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Ben Jones
Ben Jones, UK Lawyer
Category: Employment Law
Satisfied Customers: 47907
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Good afternoon I have an employee that has been off sick after

Resolved Question:

Good afternoon I have an employee that has been off sick after an operation but has not given us a sick note since the 26 of February but he is know demanding ssp but in our contract it states that we only pay 1 month sick pay so I was woundering if we had ground to remove him from the position and even tho we have stated in our contract we only pay 1 month sick pay do we need to give him the full 28 weeks
Submitted: 1 year ago.
Category: Employment Law
Expert:  Ben Jones replied 1 year ago.
How long has he worked for you?
Customer: replied 1 year ago.
2.5 years
Customer: replied 1 year ago.
He has worked for us for 2.5 years
Expert:  Ben Jones replied 1 year ago.
When you say remove him do you mean dismiss him?
Customer: replied 1 year ago.
Yes because obviously we have had to bring on a temp driver to cover his work and have no idea on his return to work and have found out from over source not himself that he has had another operation we original wanted to keep his job open but with out a sick not or any idea of what's going on this just isn't possible and know having him ring and demand ssp we just trying to understand where we stand so we can do the correct things
Expert:  Ben Jones replied 1 year ago.
What is the reason for sickness?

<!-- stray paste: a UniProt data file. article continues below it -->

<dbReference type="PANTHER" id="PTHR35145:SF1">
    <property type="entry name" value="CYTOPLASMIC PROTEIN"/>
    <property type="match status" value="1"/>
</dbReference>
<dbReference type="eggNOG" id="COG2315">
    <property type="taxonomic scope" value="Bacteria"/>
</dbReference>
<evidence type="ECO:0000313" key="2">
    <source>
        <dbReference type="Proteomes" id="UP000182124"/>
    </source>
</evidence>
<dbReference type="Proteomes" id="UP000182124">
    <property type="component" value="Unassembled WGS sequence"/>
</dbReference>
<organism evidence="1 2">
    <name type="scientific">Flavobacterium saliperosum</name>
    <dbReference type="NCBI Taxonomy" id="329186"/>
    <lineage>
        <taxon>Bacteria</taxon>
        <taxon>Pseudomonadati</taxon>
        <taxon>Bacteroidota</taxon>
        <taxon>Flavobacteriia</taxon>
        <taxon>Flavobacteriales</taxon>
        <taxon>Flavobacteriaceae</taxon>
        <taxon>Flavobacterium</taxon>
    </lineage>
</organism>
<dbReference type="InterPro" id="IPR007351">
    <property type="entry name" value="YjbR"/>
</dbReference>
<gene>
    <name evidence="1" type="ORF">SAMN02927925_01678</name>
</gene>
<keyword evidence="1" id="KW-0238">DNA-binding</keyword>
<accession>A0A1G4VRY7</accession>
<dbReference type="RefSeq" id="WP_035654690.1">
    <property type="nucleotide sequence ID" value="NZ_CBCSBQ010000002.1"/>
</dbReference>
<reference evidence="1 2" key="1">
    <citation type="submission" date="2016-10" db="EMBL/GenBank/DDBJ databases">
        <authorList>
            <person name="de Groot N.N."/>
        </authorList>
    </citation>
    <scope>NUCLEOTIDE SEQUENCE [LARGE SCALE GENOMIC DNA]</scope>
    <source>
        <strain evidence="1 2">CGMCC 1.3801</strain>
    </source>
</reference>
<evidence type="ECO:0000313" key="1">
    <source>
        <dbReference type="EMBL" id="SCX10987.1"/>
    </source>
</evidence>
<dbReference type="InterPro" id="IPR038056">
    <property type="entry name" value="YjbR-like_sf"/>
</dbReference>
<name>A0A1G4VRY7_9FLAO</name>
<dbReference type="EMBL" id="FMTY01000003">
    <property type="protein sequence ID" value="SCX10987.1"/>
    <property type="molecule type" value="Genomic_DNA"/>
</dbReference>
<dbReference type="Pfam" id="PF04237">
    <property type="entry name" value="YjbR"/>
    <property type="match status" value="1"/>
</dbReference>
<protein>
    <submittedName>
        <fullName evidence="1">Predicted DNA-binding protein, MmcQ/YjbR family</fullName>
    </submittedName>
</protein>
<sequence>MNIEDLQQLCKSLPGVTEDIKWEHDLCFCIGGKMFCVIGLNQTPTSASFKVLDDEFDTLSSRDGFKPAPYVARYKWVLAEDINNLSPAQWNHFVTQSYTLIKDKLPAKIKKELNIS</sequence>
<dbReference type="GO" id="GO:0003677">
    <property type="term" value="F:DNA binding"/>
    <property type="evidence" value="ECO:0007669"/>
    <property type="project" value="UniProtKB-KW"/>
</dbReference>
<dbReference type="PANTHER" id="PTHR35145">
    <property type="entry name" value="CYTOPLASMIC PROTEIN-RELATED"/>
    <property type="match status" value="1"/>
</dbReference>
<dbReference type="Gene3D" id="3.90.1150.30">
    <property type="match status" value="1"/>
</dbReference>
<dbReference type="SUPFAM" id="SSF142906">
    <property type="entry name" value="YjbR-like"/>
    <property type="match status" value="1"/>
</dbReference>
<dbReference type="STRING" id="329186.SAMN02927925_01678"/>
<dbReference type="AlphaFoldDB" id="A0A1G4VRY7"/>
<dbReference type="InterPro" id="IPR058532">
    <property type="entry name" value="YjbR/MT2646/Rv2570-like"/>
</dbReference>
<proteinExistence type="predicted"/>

Customer: replied 1 year ago.
Yes obviously we have had to employee and temp driver to cover his work but he has not contacted us on what is happening and have heard from another source that he has had another operation obviously we have no idea when or what his plans out and can't keep an agency driver because of costs and know demanding ssp we our just trying to work out what we as employer is the right things we must do
Customer: replied 1 year ago.
He has had a disc removed from his spin
Customer: replied 1 year ago.
And yes dismiss him from his role as we have had to employee an agency driver to cover his work
Customer: replied 1 year ago.
And have not had anything regarding his sick note or returning to work
Expert:  Ben Jones replied 1 year ago.
You cannot just dismiss someone because they are off sick and unable to do their job. You can eventually go down that route but rarely as a first step. As he has worked there for more than 2 years he is protected against unfair dismissal so to terminate his employment you must show there was a fair reason for doing so and also follow a fair procedure. There are various steps you should follow before you can consider dismissal.In terms of sick pay if it is a condition that he had to submit fit notes to become eligible for it then you can withhold sick pay if there is no plausible explanation for not providing the notes. Try to work out why this is the case though and five him the opportunity to submit it before making this decision. As to SSP you cannot refuse to pay that for the first 7 days of sickness even if no note is submitted. After that you can ask for evidence.
This is your basic legal position. I have more detailed advice for you in terms of the procedure you must follow to try and justify a dismissal, which I wish to discuss so please take a second to leave a positive rating for the service so far (by selecting 3, 4 or 5 stars) and I can continue with that and answer any further questions you may have. Don’t worry, there I no extra cost and leaving a rating will not close the question and we can continue this discussion. Thank you